As much as 80% of our community’s health is determined by social factors like food security, affordable housing, access to reliable transportation, and much more.
At HandsOn Central Ohio, we believe that we can foster a healthier, more equitable community when different sectors—social service, medical, government—work together by sharing information about the communities they both serve. But, until recently, those different sectors were unable to share information to address the need with a targeted, data-driven approach.
In other words, health systems have data on patients, social service organizations have data on clients, and there’s a significant amount of overlap between those two pools of people. So how can we close the “data gap” between the social service and medical service to improve the overall health of Columbus?
That’s precisely what 2-1-1s across the country are working hard to accomplish.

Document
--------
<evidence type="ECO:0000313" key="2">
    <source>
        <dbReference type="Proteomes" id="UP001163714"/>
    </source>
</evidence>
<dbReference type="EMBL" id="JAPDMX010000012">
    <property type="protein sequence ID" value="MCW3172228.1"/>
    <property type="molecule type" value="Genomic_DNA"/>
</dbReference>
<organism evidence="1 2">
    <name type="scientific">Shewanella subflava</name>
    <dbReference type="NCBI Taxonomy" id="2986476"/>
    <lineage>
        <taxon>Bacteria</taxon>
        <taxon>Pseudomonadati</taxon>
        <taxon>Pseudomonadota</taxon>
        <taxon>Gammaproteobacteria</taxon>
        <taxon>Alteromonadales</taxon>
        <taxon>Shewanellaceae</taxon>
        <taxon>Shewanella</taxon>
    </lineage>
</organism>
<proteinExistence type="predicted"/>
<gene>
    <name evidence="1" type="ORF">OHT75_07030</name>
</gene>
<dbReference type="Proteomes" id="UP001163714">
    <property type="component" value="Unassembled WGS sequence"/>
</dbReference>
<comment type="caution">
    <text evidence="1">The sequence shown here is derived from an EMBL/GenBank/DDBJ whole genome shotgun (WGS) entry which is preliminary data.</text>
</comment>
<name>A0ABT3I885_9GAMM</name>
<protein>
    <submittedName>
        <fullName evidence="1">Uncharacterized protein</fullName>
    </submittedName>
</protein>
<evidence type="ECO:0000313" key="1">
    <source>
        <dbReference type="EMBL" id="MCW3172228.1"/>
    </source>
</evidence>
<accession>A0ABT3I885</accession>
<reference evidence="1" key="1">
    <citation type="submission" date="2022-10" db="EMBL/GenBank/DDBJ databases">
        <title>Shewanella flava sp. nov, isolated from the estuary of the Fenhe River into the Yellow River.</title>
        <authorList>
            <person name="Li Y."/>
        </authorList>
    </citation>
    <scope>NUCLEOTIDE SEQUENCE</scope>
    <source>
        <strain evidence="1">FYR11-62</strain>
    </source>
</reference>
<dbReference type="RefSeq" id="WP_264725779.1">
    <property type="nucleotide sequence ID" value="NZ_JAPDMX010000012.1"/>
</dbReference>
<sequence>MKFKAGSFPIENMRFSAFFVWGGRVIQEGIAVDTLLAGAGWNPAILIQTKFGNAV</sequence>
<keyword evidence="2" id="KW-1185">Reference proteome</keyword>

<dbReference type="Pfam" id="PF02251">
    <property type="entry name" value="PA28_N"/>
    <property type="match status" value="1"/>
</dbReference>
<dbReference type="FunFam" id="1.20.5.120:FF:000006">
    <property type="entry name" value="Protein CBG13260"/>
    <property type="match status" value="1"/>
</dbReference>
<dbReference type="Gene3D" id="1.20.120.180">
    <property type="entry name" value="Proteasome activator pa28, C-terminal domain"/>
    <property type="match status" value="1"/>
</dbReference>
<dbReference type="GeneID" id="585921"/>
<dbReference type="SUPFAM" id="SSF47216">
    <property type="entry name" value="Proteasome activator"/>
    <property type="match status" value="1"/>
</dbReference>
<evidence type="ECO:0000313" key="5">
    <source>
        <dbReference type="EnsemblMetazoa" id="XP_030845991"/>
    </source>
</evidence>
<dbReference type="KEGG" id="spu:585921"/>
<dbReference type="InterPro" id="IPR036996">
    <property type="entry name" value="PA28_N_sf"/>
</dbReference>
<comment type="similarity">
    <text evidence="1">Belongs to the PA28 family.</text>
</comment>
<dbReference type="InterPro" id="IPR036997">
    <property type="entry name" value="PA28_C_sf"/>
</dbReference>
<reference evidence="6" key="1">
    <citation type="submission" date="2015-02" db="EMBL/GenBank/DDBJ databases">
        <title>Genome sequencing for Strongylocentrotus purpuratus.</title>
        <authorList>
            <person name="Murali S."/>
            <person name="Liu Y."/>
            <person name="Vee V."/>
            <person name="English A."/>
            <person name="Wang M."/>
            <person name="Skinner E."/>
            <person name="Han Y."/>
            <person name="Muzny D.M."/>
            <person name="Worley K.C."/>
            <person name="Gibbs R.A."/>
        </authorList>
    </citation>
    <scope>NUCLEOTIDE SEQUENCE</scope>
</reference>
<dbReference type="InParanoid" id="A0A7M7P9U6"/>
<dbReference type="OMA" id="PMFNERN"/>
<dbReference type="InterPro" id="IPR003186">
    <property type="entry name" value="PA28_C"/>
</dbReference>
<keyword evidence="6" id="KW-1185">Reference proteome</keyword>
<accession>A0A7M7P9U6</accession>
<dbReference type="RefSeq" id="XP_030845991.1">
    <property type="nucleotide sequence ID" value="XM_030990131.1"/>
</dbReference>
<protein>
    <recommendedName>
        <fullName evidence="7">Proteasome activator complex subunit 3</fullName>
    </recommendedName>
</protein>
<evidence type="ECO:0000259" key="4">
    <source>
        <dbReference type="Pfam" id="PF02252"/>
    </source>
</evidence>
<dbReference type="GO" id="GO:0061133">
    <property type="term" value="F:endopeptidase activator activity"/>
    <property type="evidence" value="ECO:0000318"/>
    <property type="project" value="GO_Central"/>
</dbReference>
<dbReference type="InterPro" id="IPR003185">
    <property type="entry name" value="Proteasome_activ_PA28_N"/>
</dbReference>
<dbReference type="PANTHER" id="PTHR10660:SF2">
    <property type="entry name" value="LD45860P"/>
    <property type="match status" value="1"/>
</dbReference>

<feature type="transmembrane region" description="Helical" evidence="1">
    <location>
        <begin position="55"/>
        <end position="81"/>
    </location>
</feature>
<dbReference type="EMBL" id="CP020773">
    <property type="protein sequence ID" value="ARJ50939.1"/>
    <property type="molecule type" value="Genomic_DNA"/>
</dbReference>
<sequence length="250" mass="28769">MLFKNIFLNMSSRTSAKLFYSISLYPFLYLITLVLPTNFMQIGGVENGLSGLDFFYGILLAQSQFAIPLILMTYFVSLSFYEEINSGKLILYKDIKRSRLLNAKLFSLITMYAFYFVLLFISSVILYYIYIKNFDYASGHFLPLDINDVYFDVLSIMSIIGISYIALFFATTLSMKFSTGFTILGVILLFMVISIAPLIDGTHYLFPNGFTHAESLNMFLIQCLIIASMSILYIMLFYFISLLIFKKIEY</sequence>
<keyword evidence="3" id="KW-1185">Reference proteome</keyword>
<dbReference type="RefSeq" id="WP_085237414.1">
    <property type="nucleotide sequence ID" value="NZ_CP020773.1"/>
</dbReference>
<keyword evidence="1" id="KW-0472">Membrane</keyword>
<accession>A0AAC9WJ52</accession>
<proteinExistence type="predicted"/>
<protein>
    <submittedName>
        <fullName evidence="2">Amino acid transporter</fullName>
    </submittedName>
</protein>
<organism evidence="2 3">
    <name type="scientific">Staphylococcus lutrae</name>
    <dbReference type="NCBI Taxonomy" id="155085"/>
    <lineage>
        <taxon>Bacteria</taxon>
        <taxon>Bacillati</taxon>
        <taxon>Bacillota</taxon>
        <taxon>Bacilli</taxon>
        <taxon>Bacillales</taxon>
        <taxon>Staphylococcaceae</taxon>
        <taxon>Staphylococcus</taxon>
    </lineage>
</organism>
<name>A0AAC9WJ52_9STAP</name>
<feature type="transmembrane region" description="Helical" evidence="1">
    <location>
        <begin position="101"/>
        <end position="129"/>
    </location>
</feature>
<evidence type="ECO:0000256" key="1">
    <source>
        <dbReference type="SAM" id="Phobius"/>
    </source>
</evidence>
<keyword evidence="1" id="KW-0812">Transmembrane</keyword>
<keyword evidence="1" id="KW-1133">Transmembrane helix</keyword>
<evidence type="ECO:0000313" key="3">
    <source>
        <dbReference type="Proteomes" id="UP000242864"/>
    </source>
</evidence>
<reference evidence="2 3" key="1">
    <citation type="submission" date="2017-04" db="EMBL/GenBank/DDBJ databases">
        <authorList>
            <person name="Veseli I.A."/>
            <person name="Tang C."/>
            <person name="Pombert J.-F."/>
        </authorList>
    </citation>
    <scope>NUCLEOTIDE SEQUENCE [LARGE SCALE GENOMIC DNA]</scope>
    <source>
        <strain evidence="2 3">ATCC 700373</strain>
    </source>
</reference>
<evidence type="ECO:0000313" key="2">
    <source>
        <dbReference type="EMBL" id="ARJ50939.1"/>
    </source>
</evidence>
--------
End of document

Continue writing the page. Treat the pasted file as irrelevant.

We’re gathering information from a range of cities that have already implemented Community Information Exchanges and applying those lessons here in Columbus to improve community health. Sharing data is a big deal. It could create system-level impact on the issues that hit particularly close to home in Columbus, such as chronic disease, mental and behavioral health, access to overall healthcare, and maternal and infant health.
Chronic diseases such as stroke, diabetes, and heart disease “are among the most common, costly, and preventable of all health problems in Ohio.”
Chronic diseases such as stroke, diabetes, and heart disease “are among the most common, costly, and preventable of all health problems in Ohio.” Research from the Ohio Department of Health clearly illustrates that these diseases cost Ohio billions of dollars each year. Moreover, we know how to prevent them: cease tobacco use, increase physical activity, and improve daily nutrition. Sharing data can help us battle chronic disease in Columbus so that our families and neighbors can live longer, healthier lives.
When we work together, complex problems become a little less daunting and a lot more solvable. If you want to learn more about how we are using Data for Social Good, reach out to HandsOn. We’d love to hear from you.